- Reduction of an NP complete problem to Q shows Q is NP hard
- Do very simple reductions
- Does P = NP? (just kidding)

Problems

Unlike the party problem, assume “knowing is not symmetric for this celebrity problem: Given n people, a celebrity is one who knows nobody else but everybody else knows the celebrity. To determine if there is a celebrity in a group of n people, you can ask questions only of the form, “Does A know B?” Suppose I say I can come up with an algorithm involving O(n) such questions to determine if and who is a celebrity within the group. Is it possible to do better than that?

In class we worked out a general Python solutions for Hw 5.3 8a, creating a tree from inorder and postorder traversals, and then a solution to part c, using that, to create a preorder traversal. Just solve part c, creating a preorder traversal from inorder and postorder, or return null or Python None if it is impossible, and do this with simple recursive code that

*does not create a tree as an intermediate step*. Write code in Python, C#, C++ or Java. In all but Python it is easiest to assume all the traversals are given as strings of characters.For a set of symbols x

_{1}, x_{2}, x_{3}, ... x_{n}, you are given some equality constraints of the form x_{i}= x_{j}, and some inequality constraints, x_{i}≠ x_{j}. Is it possible to satisfy all of them with integer values? For instance, the constraints: x_{1}= x_{2}, x_{2}= x_{3}, x_{3}= x_{4}, x_{1}≠ x_{4}, cannot be satisfied. Suppose the number of constraints is m. Clearly explain and give pseudo-code for an O(n + m) algorithm to determine if such a set of constraints can be satisfied. Explain why your algorithm is O(n + m). Note: You are given only the symbols and relations.*You are NOT given the values for the symbols.*The question is about the**ability to find**consistent values for the symbols.Hint: You cannot treat the = and ≠ relations in a similar way. Where is the better place to start?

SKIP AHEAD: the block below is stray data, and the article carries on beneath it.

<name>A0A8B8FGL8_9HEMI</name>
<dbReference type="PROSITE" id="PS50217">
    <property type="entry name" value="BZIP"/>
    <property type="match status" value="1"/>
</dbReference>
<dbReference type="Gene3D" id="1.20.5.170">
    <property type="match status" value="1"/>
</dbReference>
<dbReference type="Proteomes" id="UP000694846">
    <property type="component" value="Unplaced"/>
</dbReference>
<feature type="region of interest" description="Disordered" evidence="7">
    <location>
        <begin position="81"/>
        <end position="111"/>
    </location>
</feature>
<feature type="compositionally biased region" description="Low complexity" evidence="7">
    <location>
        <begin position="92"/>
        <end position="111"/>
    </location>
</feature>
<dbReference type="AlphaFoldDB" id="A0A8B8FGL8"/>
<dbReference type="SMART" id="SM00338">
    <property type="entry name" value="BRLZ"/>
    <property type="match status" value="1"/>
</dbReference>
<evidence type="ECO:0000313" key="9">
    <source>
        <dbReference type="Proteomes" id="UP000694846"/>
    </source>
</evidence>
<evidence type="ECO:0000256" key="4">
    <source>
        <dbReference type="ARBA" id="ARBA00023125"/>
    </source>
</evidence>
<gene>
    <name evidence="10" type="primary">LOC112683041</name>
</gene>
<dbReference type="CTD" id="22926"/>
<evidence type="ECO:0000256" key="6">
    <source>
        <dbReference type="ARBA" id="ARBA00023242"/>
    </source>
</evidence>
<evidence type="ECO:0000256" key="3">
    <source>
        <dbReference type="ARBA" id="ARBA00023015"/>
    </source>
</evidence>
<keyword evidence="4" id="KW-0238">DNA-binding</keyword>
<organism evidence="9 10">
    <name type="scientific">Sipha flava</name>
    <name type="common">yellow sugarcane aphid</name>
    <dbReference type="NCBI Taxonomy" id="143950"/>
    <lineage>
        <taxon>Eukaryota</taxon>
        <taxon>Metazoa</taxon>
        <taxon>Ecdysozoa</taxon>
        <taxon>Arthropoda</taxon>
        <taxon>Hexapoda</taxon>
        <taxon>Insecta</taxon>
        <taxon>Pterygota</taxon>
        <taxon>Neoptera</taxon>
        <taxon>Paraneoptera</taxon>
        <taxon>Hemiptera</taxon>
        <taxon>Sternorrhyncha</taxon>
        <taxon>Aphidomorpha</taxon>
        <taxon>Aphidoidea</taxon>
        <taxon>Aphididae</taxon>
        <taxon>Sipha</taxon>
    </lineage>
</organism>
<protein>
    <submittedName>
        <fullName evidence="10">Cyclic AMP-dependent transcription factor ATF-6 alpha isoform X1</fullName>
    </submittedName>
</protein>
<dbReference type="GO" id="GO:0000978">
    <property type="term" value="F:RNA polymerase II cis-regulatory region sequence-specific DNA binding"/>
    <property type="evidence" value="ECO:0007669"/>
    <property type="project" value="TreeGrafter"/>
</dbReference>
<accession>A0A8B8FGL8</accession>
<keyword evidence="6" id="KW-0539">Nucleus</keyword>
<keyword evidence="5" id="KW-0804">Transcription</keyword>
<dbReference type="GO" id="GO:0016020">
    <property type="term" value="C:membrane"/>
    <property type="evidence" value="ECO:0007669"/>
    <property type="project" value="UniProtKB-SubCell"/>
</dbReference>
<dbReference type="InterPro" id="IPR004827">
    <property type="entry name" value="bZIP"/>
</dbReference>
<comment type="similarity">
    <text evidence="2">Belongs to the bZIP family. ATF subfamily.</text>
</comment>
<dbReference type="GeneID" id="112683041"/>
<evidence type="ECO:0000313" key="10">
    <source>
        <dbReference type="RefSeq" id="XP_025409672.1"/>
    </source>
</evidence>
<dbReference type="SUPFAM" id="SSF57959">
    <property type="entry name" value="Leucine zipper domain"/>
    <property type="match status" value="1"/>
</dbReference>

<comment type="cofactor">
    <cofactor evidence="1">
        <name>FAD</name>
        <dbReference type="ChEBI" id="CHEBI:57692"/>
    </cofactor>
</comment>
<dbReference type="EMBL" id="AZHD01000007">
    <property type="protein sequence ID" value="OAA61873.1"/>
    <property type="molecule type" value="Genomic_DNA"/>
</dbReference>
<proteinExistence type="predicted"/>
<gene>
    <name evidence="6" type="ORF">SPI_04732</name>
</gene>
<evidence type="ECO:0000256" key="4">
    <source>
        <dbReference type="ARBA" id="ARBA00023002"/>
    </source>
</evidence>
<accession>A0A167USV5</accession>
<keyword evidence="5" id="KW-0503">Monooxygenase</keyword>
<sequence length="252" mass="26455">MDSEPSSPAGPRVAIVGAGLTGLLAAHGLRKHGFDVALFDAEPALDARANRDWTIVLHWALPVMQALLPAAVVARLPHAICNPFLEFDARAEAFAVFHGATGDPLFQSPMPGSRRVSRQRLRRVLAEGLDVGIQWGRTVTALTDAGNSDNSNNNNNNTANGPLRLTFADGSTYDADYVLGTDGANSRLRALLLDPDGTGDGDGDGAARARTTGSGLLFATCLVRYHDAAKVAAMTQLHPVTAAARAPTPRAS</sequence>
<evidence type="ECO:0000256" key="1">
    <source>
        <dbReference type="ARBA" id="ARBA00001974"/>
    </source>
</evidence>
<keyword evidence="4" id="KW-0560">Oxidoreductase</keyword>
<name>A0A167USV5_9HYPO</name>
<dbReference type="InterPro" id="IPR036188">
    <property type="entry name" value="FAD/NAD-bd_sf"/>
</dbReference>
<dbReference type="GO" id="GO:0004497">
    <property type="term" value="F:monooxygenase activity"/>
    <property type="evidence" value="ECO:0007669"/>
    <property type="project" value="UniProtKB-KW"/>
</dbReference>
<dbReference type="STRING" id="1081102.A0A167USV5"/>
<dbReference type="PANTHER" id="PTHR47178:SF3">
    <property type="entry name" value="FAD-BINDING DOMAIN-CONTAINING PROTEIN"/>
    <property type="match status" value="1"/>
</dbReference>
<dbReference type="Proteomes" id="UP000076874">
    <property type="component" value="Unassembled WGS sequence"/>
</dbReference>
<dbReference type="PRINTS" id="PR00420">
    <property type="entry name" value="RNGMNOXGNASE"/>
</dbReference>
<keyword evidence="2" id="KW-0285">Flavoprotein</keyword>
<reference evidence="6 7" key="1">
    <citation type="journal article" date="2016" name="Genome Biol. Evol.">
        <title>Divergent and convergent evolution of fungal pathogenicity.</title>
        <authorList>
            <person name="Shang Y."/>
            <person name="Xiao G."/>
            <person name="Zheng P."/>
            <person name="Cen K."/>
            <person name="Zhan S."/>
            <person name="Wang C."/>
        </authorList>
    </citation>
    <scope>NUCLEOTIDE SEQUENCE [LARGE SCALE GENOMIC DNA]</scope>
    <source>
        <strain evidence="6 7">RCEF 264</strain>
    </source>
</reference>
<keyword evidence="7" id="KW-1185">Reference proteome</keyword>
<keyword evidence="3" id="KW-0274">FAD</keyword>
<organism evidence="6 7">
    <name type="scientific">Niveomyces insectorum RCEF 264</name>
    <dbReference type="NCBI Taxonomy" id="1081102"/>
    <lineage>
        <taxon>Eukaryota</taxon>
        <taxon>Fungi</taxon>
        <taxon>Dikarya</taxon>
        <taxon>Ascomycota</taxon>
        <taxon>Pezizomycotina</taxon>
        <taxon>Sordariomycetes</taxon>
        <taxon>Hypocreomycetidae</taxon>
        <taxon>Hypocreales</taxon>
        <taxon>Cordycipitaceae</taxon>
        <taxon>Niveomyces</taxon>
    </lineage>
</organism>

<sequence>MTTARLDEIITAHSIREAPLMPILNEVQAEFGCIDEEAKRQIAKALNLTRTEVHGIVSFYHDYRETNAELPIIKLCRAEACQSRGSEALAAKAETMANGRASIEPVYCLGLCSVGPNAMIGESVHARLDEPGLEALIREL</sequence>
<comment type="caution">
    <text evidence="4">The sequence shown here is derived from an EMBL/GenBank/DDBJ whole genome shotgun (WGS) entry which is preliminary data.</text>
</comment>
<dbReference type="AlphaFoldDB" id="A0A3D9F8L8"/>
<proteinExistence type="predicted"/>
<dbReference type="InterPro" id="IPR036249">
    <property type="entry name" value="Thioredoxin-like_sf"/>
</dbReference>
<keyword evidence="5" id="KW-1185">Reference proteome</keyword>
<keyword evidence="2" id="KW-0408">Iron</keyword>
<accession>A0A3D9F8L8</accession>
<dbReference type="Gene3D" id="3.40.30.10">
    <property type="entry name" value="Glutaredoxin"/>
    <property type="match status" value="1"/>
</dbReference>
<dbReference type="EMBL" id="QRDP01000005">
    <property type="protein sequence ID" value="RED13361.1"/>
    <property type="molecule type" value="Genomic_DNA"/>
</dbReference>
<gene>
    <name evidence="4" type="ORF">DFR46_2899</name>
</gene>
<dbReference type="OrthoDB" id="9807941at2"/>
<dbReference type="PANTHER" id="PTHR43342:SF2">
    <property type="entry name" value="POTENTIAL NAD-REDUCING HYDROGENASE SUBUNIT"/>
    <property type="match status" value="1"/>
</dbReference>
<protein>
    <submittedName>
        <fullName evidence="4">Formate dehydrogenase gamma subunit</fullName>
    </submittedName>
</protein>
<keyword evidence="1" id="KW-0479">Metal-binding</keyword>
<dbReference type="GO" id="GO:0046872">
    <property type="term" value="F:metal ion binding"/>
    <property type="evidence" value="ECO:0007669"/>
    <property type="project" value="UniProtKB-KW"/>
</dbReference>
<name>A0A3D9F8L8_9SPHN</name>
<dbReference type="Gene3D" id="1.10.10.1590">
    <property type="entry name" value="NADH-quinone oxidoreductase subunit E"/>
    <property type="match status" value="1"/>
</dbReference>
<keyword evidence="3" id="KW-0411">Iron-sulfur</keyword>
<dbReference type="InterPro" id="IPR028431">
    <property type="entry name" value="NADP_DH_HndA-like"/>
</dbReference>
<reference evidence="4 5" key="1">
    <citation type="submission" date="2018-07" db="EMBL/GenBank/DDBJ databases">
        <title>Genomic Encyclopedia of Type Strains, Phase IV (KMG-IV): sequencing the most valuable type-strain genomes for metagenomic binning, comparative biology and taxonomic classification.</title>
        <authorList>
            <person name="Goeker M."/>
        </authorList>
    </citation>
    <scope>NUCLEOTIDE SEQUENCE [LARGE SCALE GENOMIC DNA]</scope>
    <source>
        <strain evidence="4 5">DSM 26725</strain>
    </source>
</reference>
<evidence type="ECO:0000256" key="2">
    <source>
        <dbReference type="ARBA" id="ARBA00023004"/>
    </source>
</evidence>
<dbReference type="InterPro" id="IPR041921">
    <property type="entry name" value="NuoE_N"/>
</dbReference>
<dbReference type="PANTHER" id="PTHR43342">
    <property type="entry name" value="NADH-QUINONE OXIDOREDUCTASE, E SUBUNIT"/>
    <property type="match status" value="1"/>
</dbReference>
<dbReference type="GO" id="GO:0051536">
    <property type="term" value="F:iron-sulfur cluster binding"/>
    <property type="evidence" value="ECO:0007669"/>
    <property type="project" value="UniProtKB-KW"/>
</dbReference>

Answers

follow

below

...

**Solutions**

If you ask fewer than n/2 questions, you get no information about at least one member. That person may or may not know any individual and may or may not be know by any individual, allowing for or disallowing anyone as celebrity. Hence there must be at least O(n) questions. You cannot have a better order than the one proposed.

You can make a finer argument for more than n/2, but the short argument above is sufficient to get O(n).

Instead of creating a tree/subtree, create a preorder traversal immediately.

This Python code allows either strings or lists. The only trickiness to allow both is the final return expression. It would be slightly cleaner if only one type was the target, for strings: